Shafaqna Pakistan : The sudden move by US President Donald Trump to pull out of the talks with the Taliban will not only jeopardise the prospects of peace in Afghanistan, but also throw a new challenge for Pakistan at a time when its hands are already full dealing with other foreign policy issues.
In its official reaction to the sudden US move, the Foreign Office called on all sides for restraint and reminded them of the commitment to pursue peace.
“Pakistan has been facilitating the peace and reconciliation process in good faith and as a shared responsibility, and has encouraged all sides to remain engaged with sincerity and patience.”
Interaction with officials, who deal with the foreign policy matters, reveal that Pakistan knew that the road to peace would be bumpy but never expected talks to breakdown when peace accord was about to be signed by the US and the Taliban.
All the officials spoke on condition of anonymity since they were not authorised to speak to the media on the subject.
One official disclosed that Pakistan knew that Trump would be having a secret meeting with senior Taliban leaders at Camp David and was hopeful that the unprecedented meeting would pave the for the much-needed peace in Afghanistan.
Islamabad is now worried over the sudden breakdown in talks because it fears that the new situation may put more pressure on Pakistan to do more to convince the Taliban for a ceasefire.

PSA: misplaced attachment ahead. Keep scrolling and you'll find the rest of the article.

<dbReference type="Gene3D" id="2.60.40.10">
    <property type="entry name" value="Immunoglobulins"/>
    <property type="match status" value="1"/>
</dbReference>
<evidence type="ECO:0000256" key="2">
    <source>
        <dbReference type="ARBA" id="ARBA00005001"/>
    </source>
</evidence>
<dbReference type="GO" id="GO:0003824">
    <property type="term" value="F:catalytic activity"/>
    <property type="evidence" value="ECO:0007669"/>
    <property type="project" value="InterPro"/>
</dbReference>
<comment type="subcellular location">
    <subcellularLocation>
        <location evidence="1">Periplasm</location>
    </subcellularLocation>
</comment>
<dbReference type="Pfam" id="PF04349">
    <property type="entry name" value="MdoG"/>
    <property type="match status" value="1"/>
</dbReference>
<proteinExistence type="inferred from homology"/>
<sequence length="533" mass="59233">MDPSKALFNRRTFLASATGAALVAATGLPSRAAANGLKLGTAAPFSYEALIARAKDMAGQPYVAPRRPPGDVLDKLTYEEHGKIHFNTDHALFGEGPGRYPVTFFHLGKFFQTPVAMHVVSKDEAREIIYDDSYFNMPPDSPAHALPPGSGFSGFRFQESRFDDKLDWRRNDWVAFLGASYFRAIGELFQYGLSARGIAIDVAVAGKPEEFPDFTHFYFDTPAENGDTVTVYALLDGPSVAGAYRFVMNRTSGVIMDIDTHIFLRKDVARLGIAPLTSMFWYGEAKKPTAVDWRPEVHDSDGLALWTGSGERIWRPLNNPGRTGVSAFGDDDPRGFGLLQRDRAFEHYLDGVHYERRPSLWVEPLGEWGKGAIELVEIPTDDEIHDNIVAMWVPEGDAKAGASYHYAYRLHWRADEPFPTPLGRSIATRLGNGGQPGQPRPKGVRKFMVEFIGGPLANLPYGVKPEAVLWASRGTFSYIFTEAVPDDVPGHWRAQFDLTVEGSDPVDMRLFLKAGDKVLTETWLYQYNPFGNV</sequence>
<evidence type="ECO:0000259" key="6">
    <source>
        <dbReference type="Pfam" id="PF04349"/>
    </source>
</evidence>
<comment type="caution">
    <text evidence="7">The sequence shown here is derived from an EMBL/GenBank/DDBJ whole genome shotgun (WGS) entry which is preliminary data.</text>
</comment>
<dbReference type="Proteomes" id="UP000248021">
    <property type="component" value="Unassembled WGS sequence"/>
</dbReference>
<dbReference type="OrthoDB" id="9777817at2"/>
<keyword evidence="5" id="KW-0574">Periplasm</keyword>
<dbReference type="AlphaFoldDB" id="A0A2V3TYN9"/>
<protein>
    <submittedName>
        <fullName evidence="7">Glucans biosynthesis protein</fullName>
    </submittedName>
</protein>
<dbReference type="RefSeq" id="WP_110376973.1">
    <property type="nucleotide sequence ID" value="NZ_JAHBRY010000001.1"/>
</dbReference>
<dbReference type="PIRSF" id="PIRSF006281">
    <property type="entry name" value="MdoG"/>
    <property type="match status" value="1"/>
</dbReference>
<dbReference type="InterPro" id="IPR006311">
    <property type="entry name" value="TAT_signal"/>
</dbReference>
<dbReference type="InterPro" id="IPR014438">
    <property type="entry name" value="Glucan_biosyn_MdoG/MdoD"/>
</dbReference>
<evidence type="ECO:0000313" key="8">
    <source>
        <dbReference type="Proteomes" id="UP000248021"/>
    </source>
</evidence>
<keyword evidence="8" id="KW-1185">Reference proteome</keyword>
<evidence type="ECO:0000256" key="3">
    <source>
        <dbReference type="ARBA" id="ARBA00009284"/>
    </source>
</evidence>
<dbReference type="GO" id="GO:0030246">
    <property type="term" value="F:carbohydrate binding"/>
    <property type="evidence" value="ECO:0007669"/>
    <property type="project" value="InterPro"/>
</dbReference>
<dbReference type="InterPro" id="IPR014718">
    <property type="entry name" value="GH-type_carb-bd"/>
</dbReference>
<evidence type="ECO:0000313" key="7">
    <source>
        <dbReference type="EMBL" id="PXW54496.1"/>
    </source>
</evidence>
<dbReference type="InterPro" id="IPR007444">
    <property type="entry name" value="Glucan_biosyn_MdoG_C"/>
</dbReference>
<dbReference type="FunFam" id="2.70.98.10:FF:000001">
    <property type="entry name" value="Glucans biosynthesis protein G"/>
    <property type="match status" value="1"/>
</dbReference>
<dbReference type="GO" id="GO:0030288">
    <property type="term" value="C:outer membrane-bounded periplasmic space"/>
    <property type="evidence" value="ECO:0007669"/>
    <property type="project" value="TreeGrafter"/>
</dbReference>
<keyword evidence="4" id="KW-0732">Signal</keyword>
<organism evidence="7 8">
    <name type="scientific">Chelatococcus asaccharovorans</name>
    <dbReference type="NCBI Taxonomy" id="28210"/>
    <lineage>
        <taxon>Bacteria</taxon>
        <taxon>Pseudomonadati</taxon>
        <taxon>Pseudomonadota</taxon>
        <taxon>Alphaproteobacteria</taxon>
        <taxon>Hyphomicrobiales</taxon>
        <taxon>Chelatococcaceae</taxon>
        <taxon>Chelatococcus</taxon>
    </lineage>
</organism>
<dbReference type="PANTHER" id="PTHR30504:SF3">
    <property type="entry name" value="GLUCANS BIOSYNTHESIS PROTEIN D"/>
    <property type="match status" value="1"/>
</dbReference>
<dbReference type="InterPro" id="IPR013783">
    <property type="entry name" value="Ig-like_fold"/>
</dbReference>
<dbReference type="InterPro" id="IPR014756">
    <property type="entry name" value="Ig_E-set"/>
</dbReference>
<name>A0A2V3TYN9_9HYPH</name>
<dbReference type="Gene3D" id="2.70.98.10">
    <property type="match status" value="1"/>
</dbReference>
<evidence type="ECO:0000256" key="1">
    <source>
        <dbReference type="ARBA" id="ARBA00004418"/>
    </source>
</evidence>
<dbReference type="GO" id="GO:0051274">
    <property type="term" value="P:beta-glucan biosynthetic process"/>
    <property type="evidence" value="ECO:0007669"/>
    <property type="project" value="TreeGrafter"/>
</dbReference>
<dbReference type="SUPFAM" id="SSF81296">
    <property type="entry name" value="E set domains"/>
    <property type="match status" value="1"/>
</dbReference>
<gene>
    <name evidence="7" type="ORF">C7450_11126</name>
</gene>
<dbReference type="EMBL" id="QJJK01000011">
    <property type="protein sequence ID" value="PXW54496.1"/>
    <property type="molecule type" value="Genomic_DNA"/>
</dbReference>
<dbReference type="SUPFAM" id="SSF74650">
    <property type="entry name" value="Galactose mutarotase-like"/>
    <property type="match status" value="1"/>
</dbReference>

President Trump, although canceled the peace talks and a would-be secret meeting with the Taliban at Camp David over the killing of an American soldier in Thursday’s attack in Kabul, there is a feeling in Pakistan that there might be other reasons that compelled the US to take the drastic step.
Even analysts and commentators in the US are questioning if the killing of a solider was the actual reason. They say if that was the case the US should not have entered into talks with the Taliban in first place since this year alone 16 US servicemen were killed by the insurgents.
One possible reason behind the Trump’s last minute decision may be to persuade the Taliban to agree to a permanent ceasefire, something the group has long resisted.
If that was the actual reason, this may bring Pakistan’s role in the spotlight once again as the Trump administration is likely to ask Islamabad to play its role.
“The US is likely to make Pakistan a scapegoat if it fails to strike a deal with the Taliban on its terms,” cautioned defence analyst Lt General (retd) Amjad Shoaib.